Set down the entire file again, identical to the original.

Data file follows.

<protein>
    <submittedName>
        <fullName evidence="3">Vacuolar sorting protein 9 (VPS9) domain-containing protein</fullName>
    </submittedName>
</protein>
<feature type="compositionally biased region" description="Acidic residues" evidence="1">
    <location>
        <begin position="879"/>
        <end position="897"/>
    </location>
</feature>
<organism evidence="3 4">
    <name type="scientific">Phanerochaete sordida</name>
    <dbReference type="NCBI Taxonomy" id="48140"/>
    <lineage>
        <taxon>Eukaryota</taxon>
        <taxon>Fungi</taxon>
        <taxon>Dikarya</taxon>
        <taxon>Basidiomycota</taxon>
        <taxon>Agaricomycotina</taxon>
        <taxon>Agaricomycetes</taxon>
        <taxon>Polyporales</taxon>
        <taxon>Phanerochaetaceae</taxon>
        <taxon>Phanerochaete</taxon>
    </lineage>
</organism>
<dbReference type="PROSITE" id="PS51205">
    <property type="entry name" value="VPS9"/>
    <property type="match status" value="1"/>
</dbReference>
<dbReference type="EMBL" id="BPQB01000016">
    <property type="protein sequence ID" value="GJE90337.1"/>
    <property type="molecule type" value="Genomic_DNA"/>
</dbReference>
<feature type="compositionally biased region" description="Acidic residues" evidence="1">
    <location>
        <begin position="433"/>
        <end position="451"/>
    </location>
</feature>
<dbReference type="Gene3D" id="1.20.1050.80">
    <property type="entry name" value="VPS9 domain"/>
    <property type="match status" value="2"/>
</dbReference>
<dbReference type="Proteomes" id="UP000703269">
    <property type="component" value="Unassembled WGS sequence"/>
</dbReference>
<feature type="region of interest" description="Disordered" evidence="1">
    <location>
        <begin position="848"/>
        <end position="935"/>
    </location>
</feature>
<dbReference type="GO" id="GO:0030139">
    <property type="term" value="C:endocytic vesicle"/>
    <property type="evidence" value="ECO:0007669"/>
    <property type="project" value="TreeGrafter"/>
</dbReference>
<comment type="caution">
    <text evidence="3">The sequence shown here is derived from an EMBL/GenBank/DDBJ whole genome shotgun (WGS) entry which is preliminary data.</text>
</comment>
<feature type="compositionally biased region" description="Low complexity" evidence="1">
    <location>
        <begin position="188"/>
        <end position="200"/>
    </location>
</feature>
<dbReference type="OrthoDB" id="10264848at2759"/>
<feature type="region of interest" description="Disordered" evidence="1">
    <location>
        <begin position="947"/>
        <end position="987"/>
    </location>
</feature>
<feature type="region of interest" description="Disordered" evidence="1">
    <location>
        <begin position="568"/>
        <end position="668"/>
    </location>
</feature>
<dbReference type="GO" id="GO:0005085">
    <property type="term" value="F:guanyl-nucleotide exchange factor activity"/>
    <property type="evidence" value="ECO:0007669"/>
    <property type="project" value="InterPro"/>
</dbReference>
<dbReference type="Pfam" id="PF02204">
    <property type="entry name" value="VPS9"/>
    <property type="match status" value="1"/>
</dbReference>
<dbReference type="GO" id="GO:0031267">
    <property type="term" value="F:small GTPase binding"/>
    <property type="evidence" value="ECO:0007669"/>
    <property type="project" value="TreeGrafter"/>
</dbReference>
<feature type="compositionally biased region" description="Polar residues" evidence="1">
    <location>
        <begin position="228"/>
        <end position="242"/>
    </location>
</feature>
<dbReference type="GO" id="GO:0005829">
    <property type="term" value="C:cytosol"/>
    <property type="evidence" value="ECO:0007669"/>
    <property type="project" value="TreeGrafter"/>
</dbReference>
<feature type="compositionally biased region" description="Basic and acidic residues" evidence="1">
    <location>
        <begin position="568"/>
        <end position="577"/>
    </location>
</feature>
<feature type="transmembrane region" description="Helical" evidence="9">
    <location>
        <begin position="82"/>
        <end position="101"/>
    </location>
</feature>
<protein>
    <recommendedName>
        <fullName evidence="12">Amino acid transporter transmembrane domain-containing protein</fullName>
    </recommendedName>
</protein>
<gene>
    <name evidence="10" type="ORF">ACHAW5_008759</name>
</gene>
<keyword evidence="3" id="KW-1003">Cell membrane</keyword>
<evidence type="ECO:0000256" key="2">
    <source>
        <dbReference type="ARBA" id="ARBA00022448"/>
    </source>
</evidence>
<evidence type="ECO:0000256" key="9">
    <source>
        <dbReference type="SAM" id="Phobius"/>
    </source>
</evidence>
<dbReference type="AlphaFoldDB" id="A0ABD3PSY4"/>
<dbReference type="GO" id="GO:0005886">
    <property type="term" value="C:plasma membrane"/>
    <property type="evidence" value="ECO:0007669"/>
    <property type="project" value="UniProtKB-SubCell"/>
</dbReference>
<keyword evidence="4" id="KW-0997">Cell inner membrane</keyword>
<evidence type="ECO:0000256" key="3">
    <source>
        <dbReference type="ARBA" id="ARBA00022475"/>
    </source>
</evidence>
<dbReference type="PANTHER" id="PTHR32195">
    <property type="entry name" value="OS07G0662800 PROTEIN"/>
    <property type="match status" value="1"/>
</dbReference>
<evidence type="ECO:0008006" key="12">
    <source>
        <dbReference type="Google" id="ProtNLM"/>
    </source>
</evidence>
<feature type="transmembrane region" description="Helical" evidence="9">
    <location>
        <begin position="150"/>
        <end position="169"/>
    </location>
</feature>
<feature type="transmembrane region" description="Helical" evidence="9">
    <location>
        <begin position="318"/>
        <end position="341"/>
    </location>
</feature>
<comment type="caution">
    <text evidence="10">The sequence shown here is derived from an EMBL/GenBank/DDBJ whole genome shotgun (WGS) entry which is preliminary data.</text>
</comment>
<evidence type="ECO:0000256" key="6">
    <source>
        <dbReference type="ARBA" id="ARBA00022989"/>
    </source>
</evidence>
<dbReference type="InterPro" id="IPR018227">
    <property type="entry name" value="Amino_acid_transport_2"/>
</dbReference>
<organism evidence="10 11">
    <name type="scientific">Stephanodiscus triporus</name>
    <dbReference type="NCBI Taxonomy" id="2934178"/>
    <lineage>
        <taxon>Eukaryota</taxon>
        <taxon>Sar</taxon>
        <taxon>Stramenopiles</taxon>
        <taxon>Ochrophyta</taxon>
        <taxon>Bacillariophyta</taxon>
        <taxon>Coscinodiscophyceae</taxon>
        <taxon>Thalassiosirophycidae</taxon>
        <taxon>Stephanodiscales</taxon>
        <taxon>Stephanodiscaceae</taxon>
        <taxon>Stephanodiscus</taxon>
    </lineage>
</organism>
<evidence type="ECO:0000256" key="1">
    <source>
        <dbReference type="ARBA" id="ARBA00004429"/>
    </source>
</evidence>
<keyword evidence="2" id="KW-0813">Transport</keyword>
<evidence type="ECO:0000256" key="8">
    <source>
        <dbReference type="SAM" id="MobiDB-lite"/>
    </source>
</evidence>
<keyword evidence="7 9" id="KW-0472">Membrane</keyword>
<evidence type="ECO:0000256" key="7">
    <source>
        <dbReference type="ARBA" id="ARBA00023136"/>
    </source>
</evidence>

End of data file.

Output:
<protein>
    <submittedName>
        <fullName evidence="3">Vacuolar sorting protein 9 (VPS9) domain-containing protein</fullName>
    </submittedName>
</protein>
<feature type="compositionally biased region" description="Acidic residues" evidence="1">
    <location>
        <begin position="879"/>
        <end position="897"/>
    </location>
</feature>
<organism evidence="3 4">
    <name type="scientific">Phanerochaete sordida</name>
    <dbReference type="NCBI Taxonomy" id="48140"/>
    <lineage>
        <taxon>Eukaryota</taxon>
        <taxon>Fungi</taxon>
        <taxon>Dikarya</taxon>
        <taxon>Basidiomycota</taxon>
        <taxon>Agaricomycotina</taxon>
        <taxon>Agaricomycetes</taxon>
        <taxon>Polyporales</taxon>
        <taxon>Phanerochaetaceae</taxon>
        <taxon>Phanerochaete</taxon>
    </lineage>
</organism>
<dbReference type="PROSITE" id="PS51205">
    <property type="entry name" value="VPS9"/>
    <property type="match status" value="1"/>
</dbReference>
<dbReference type="EMBL" id="BPQB01000016">
    <property type="protein sequence ID" value="GJE90337.1"/>
    <property type="molecule type" value="Genomic_DNA"/>
</dbReference>
<feature type="compositionally biased region" description="Acidic residues" evidence="1">
    <location>
        <begin position="433"/>
        <end position="451"/>
    </location>
</feature>
<dbReference type="Gene3D" id="1.20.1050.80">
    <property type="entry name" value="VPS9 domain"/>
    <property type="match status" value="2"/>
</dbReference>
<dbReference type="Proteomes" id="UP000703269">
    <property type="component" value="Unassembled WGS sequence"/>
</dbReference>
<feature type="region of interest" description="Disordered" evidence="1">
    <location>
        <begin position="848"/>
        <end position="935"/>
    </location>
</feature>
<dbReference type="GO" id="GO:0030139">
    <property type="term" value="C:endocytic vesicle"/>
    <property type="evidence" value="ECO:0007669"/>
    <property type="project" value="TreeGrafter"/>
</dbReference>
<comment type="caution">
    <text evidence="3">The sequence shown here is derived from an EMBL/GenBank/DDBJ whole genome shotgun (WGS) entry which is preliminary data.</text>
</comment>
<feature type="compositionally biased region" description="Low complexity" evidence="1">
    <location>
        <begin position="188"/>
        <end position="200"/>
    </location>
</feature>
<dbReference type="OrthoDB" id="10264848at2759"/>
<feature type="region of interest" description="Disordered" evidence="1">
    <location>
        <begin position="947"/>
        <end position="987"/>
    </location>
</feature>
<feature type="region of interest" description="Disordered" evidence="1">
    <location>
        <begin position="568"/>
        <end position="668"/>
    </location>
</feature>
<dbReference type="GO" id="GO:0005085">
    <property type="term" value="F:guanyl-nucleotide exchange factor activity"/>
    <property type="evidence" value="ECO:0007669"/>
    <property type="project" value="InterPro"/>
</dbReference>
<dbReference type="Pfam" id="PF02204">
    <property type="entry name" value="VPS9"/>
    <property type="match status" value="1"/>
</dbReference>
<dbReference type="GO" id="GO:0031267">
    <property type="term" value="F:small GTPase binding"/>
    <property type="evidence" value="ECO:0007669"/>
    <property type="project" value="TreeGrafter"/>
</dbReference>
<feature type="compositionally biased region" description="Polar residues" evidence="1">
    <location>
        <begin position="228"/>
        <end position="242"/>
    </location>
</feature>
<dbReference type="GO" id="GO:0005829">
    <property type="term" value="C:cytosol"/>
    <property type="evidence" value="ECO:0007669"/>
    <property type="project" value="TreeGrafter"/>
</dbReference>
<feature type="compositionally biased region" description="Basic and acidic residues" evidence="1">
    <location>
        <begin position="568"/>
        <end position="577"/>
    </location>
</feature>
<feature type="transmembrane region" description="Helical" evidence="9">
    <location>
        <begin position="82"/>
        <end position="101"/>
    </location>
</feature>
<protein>
    <recommendedName>
        <fullName evidence="12">Amino acid transporter transmembrane domain-containing protein</fullName>
    </recommendedName>
</protein>
<gene>
    <name evidence="10" type="ORF">ACHAW5_008759</name>
</gene>
<keyword evidence="3" id="KW-1003">Cell membrane</keyword>
<evidence type="ECO:0000256" key="2">
    <source>
        <dbReference type="ARBA" id="ARBA00022448"/>
    </source>
</evidence>
<evidence type="ECO:0000256" key="9">
    <source>
        <dbReference type="SAM" id="Phobius"/>
    </source>
</evidence>
<dbReference type="AlphaFoldDB" id="A0ABD3PSY4"/>
<dbReference type="GO" id="GO:0005886">
    <property type="term" value="C:plasma membrane"/>
    <property type="evidence" value="ECO:0007669"/>
    <property type="project" value="UniProtKB-SubCell"/>
</dbReference>
<keyword evidence="4" id="KW-0997">Cell inner membrane</keyword>
<evidence type="ECO:0000256" key="3">
    <source>
        <dbReference type="ARBA" id="ARBA00022475"/>
    </source>
</evidence>
<dbReference type="PANTHER" id="PTHR32195">
    <property type="entry name" value="OS07G0662800 PROTEIN"/>
    <property type="match status" value="1"/>
</dbReference>
<evidence type="ECO:0008006" key="12">
    <source>
        <dbReference type="Google" id="ProtNLM"/>
    </source>
</evidence>
<feature type="transmembrane region" description="Helical" evidence="9">
    <location>
        <begin position="150"/>
        <end position="169"/>
    </location>
</feature>
<feature type="transmembrane region" description="Helical" evidence="9">
    <location>
        <begin position="318"/>
        <end position="341"/>
    </location>
</feature>
<comment type="caution">
    <text evidence="10">The sequence shown here is derived from an EMBL/GenBank/DDBJ whole genome shotgun (WGS) entry which is preliminary data.</text>
</comment>
<evidence type="ECO:0000256" key="6">
    <source>
        <dbReference type="ARBA" id="ARBA00022989"/>
    </source>
</evidence>
<dbReference type="InterPro" id="IPR018227">
    <property type="entry name" value="Amino_acid_transport_2"/>
</dbReference>
<organism evidence="10 11">
    <name type="scientific">Stephanodiscus triporus</name>
    <dbReference type="NCBI Taxonomy" id="2934178"/>
    <lineage>
        <taxon>Eukaryota</taxon>
        <taxon>Sar</taxon>
        <taxon>Stramenopiles</taxon>
        <taxon>Ochrophyta</taxon>
        <taxon>Bacillariophyta</taxon>
        <taxon>Coscinodiscophyceae</taxon>
        <taxon>Thalassiosirophycidae</taxon>
        <taxon>Stephanodiscales</taxon>
        <taxon>Stephanodiscaceae</taxon>
        <taxon>Stephanodiscus</taxon>
    </lineage>
</organism>
<evidence type="ECO:0000256" key="1">
    <source>
        <dbReference type="ARBA" id="ARBA00004429"/>
    </source>
</evidence>
<keyword evidence="2" id="KW-0813">Transport</keyword>
<evidence type="ECO:0000256" key="8">
    <source>
        <dbReference type="SAM" id="MobiDB-lite"/>
    </source>
</evidence>
<keyword evidence="7 9" id="KW-0472">Membrane</keyword>
<evidence type="ECO:0000256" key="7">
    <source>
        <dbReference type="ARBA" id="ARBA00023136"/>
    </source>
</evidence>